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China Joint Ventures and WFOEs: Don’t Jump the Gun on Your Capital Contribution

China WFOEs and JVs

Not sure why (the bad economy?), but my law firm’s China lawyers have been getting a rash of China joint venture deals and possible deals over the last six months or so, many of which involve a US or EU company wanting to enter into a Joint Venture with their China manufacturer so as to work jointly on manufacturing and marketing and selling some combined product or products around the world.

One of the mistaken assumptions we are finding foreign companies are making is believing they can contribute existing China-based equipment to this sort of equity joint venture (EJV) and receive capital contribution “credit” for doing so. Virtually every time, the foreign company is getting this wrong based on the bad advice of its putative Chinese joint venture partner.

Chinese law mandates that foreign companies doing equity joint ventures contribute a certain amount of capital to the joint venture. Then, the voting power of each joint venture partner is proportionate to the capital each partner put into the joint venture. Since the foreign partner usually wants to control the joint venture it must contribute more than 50% of the capital to the venture. Since manufacturing operations are usually quite expensive, this means that the foreign JV partner must make a significant capital contribution.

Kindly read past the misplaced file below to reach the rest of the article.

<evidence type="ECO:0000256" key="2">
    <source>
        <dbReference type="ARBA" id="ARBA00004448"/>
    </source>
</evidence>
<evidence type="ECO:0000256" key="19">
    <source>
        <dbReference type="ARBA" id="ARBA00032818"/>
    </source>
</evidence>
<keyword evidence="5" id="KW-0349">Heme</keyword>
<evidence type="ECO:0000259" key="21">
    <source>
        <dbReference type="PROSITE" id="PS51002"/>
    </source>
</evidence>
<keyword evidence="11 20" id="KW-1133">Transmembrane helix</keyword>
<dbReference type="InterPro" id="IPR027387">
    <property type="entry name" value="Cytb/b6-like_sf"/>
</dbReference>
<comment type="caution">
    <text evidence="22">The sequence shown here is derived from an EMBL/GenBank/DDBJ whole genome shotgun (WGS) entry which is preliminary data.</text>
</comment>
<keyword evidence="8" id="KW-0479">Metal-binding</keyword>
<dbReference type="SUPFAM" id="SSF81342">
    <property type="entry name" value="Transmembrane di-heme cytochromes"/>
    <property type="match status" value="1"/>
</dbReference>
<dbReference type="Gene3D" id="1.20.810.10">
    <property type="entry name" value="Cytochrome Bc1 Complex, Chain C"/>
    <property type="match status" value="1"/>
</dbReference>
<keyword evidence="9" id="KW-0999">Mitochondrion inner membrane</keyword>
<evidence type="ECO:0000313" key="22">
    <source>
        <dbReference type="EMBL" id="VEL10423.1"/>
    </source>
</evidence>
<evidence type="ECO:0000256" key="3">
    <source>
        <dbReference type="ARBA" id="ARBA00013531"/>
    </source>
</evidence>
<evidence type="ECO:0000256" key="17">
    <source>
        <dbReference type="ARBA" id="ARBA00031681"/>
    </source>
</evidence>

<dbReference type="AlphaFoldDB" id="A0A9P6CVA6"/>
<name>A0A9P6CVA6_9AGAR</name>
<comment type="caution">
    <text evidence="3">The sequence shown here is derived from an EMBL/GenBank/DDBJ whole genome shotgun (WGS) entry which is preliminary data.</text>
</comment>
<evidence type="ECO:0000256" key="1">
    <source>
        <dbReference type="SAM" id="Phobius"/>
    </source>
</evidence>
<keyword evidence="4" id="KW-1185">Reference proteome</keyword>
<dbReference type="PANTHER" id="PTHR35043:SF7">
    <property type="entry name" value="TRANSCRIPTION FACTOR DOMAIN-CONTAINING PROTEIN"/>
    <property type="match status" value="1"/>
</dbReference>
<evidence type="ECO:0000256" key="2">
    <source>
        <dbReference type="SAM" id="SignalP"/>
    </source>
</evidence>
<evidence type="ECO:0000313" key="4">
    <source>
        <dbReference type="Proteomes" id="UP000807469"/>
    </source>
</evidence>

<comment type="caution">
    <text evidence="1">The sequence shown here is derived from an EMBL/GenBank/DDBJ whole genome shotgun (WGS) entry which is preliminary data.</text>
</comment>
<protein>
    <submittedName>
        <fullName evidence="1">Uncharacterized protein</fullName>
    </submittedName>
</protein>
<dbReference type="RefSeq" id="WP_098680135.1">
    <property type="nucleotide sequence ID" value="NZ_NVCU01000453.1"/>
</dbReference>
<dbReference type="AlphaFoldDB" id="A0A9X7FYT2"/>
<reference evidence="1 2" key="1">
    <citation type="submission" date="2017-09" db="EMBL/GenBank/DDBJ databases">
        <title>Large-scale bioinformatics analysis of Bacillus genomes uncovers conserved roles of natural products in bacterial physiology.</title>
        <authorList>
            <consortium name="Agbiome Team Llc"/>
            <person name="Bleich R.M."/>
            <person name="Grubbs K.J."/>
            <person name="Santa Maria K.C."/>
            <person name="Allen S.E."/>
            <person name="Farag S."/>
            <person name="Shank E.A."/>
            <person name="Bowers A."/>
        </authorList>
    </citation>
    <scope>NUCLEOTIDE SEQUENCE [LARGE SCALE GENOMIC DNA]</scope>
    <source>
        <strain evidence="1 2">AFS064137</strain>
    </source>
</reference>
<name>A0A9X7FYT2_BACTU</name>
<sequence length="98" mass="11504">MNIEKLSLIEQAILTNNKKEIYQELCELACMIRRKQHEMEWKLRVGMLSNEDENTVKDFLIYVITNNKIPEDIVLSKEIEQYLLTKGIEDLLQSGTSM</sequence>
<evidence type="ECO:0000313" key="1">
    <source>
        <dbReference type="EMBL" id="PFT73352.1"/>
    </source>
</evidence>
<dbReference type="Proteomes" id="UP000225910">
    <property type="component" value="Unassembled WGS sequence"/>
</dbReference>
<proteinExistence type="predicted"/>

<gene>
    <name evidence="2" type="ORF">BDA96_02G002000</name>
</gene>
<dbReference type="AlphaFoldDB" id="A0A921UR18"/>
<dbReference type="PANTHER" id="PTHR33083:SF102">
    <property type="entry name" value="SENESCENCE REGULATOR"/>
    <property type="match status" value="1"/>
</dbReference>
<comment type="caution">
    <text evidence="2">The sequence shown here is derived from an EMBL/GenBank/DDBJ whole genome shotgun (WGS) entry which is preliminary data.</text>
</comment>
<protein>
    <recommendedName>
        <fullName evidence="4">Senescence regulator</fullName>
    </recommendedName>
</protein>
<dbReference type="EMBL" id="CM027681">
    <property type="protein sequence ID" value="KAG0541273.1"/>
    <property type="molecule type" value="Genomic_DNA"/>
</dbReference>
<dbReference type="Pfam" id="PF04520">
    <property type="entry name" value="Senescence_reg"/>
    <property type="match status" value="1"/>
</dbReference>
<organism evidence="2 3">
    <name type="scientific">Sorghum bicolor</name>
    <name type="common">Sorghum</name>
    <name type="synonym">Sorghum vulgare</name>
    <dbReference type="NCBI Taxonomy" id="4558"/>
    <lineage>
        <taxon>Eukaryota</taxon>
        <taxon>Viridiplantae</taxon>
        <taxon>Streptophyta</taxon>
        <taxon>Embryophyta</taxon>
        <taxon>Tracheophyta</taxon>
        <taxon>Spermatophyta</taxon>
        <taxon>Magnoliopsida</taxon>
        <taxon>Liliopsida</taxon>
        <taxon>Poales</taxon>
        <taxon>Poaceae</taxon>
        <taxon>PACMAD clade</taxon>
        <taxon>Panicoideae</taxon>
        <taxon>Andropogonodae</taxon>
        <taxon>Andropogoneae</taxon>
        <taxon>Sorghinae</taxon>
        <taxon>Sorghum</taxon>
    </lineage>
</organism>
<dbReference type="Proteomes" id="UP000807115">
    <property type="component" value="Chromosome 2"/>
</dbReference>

To avoid having to come up with the typically very large capital contribution required, the foreign company side to these joint ventures have been telling our China JV lawyers: “We know the capital amount is large. But don’t worry about it, we have that part covered.” When we ask what they mean and what they will contribute as capital to the joint venture, their reply is “the equipment and molds and tooling we purchased and then placed in the XYZ China factory and have been using for the past year. XYZ acknowledges we own these items and we can just contribute them to the joint venture at full value. So we have the capital contribution problem already solved.”


This does not solve the problem at all because China’s rule on foreign contributions to a joint venture (the same is true for WFOEs also) is that the capital contribution must come into China from outside China for the China Joint Venture. Under Chinese law, it is unlikely the foreign company has ownership in equipment and tooling already located in China and even if it did, that equipment cannot count as a capital contribution because the foreign side of China joint ventures cannot use RMB, cash, equipment, land or intellectual property located in China for that. This is a clear rule with no exceptions.

This same rule applies to China WFOEs. It takes an agonizingly long time to form a WFOE in China and we often get contacted by companies that have “jumped the gun” and started their China business operations before forming the WFOE. In doing that, they enter into leases and purchase equipment required for these operations and they want to contribute the lease payments and equipment (or the equipment costs) to the WFOE as a credit towards their required capital contribution. For the same reasons discussed above, this does not work.

For more on what it takes to succeed with China joint ventures and WFOEs, check out the following:

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